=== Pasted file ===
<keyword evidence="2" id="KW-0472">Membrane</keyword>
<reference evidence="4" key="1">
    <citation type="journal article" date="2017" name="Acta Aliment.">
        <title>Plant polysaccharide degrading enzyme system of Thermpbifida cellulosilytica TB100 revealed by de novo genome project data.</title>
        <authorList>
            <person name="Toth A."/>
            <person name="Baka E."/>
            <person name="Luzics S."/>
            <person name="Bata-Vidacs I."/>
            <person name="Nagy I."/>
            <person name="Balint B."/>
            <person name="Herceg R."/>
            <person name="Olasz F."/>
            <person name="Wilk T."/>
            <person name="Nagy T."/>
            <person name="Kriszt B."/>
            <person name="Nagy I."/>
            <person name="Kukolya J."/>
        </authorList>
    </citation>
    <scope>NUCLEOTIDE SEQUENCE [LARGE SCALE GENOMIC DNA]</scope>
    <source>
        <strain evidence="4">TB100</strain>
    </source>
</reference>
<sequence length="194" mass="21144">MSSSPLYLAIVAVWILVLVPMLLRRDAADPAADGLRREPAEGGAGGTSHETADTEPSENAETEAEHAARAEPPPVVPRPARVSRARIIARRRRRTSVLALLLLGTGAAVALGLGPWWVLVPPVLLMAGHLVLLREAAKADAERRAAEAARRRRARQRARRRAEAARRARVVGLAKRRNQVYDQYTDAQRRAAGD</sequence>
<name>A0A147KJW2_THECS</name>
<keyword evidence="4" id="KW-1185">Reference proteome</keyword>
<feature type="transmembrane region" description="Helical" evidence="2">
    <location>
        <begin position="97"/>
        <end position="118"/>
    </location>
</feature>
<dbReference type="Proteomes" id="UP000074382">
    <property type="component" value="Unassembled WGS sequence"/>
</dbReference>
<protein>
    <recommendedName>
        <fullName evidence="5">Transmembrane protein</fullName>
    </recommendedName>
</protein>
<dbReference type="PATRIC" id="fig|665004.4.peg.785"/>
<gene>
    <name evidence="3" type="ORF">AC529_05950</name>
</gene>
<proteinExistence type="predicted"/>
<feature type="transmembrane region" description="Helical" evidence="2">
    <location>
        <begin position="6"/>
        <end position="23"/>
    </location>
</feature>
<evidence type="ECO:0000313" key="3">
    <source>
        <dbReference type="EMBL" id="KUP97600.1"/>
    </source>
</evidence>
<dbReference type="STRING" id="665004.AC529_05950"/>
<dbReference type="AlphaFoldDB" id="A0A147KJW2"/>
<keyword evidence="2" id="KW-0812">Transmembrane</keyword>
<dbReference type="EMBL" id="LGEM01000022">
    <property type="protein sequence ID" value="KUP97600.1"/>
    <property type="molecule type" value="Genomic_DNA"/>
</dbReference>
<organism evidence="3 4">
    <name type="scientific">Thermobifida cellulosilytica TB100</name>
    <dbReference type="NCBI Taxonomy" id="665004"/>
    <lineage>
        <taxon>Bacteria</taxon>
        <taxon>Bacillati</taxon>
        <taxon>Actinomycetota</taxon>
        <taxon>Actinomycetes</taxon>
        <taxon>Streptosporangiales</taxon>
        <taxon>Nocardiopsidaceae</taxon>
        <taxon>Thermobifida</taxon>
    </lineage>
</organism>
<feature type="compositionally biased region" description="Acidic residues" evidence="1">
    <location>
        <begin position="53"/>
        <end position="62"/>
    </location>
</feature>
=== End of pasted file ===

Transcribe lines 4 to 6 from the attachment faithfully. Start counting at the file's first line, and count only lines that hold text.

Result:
        <title>Plant polysaccharide degrading enzyme system of Thermpbifida cellulosilytica TB100 revealed by de novo genome project data.</title>
        <authorList>
            <person name="Toth A."/>